The air ambulance industry is looking up

Improving tech and an aging population paint a rosy picture for airlift providers.

Feeling old? You and the rest of humanity.

The air ambulance industry is looking up

With the global geriatric population set to double to 2B+ by 2050, one industry prepares to double with it: air ambulances.

Market researchers identify US air ambulance services as a fast-growing sector, expected to rise 10.6% annually and reach $32.9B by 2030.

More medics will save lives…

… especially if there are more advancements in the sky with them. Want to see what the future of medical transport looks like? Go to Norway, per Vertical:

  • The Norwegian Air Ambulance Foundation is testing CT scanners in its helicopters.
  • … uh, wouldn’t a CT scanner be too heavy for a chopper? Yes, which is why the NAAF is using nanotechnology to develop lightweight scanners that require fewer parts.
  • NAAF is also a testing partner for Airbus’ automated eVTOL aircraft. The first flight-test is planned for 2024 — sans pilot.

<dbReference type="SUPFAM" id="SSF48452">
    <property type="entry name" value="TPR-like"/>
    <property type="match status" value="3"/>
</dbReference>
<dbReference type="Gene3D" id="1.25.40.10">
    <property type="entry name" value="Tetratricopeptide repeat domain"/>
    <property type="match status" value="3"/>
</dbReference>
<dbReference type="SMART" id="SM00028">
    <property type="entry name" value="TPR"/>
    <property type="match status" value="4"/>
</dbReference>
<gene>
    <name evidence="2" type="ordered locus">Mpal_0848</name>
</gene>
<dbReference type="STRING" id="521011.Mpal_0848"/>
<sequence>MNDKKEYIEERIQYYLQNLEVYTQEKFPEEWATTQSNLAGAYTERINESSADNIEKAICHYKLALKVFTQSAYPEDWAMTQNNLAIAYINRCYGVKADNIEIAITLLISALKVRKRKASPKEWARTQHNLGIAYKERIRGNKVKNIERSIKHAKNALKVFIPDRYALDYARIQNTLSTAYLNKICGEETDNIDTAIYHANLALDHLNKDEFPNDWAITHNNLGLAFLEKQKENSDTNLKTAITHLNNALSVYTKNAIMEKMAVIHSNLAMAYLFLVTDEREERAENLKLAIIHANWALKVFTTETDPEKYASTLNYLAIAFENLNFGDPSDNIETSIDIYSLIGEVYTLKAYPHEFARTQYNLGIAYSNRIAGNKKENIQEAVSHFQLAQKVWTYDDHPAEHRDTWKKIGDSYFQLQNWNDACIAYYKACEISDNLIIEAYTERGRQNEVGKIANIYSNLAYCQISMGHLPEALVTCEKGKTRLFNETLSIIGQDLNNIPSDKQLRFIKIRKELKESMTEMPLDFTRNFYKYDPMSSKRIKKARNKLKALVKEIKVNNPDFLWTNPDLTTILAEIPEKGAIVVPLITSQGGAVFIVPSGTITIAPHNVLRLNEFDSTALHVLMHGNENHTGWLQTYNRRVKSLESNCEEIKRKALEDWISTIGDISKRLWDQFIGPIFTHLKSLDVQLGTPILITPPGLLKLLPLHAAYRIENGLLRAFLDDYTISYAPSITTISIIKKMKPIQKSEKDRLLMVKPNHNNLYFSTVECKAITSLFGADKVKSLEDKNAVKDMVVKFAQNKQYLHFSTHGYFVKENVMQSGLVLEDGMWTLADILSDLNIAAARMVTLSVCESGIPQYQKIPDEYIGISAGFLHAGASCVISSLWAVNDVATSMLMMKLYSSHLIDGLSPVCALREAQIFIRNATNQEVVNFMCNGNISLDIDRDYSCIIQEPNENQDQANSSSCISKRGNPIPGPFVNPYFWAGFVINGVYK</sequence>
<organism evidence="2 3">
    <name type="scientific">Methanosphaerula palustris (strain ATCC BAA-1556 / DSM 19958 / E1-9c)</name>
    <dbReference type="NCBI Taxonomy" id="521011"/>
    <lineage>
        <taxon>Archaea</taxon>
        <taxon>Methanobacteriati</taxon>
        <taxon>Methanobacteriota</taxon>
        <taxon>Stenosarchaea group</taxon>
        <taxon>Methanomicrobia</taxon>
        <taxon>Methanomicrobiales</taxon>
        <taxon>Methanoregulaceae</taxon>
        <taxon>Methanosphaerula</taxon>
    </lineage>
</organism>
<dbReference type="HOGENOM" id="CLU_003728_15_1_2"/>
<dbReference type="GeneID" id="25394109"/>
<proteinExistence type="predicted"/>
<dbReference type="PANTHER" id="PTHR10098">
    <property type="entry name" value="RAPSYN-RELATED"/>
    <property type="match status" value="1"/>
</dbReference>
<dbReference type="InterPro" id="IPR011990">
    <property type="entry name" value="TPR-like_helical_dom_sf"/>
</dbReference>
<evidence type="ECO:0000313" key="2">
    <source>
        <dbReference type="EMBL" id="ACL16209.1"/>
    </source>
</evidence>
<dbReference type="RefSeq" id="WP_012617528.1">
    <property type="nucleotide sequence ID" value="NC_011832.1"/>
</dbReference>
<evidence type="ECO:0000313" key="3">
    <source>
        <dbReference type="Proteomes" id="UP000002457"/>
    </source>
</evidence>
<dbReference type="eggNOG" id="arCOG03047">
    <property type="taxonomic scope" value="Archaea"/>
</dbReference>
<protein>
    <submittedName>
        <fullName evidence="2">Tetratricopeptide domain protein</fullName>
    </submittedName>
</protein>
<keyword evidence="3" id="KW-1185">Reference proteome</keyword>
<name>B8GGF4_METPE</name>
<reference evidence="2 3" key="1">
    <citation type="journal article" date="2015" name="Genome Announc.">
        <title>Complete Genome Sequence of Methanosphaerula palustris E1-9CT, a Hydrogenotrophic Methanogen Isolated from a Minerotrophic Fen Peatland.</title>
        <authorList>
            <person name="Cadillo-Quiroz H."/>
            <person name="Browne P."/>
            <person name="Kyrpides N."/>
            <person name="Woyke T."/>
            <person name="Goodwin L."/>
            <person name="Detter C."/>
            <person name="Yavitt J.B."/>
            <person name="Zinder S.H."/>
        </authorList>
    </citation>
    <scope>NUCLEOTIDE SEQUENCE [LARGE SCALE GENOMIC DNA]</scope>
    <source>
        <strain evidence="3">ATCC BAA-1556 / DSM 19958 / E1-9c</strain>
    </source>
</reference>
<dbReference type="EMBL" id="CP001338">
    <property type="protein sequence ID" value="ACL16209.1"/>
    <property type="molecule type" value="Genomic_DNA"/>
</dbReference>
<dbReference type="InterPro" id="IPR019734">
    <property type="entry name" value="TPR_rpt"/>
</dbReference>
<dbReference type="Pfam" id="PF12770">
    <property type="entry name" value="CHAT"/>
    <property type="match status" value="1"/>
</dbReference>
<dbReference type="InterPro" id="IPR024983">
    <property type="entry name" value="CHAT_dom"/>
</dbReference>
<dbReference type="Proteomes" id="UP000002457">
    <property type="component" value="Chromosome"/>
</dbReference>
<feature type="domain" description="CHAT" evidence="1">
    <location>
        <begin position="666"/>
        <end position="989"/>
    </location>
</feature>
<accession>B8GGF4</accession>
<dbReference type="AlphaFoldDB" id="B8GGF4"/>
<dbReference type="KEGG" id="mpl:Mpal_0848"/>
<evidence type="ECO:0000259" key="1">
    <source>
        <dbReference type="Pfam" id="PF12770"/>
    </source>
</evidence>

Air ambulances may not have sirens, but…

… alarm bells will still be going off around them. Growth isn’t a given in an industry with major limiting factors:

  • Staffing: Trained medical personnel can be expensive and hard to find.
  • Weather: Fleets may be unable to fly in bad weather, limiting adoption.

Perhaps the stickiest issue is cost: Who gets stuck with the bills? Families, insurance providers, and medical transport operators have already spent years duking that out in courtrooms.

Airlifts run up to ~$40k per flight today, per Bloomberg. Maybe someone in Norway can run some nanotech experiments to bring those down in size, too?

Topics: Healthcare

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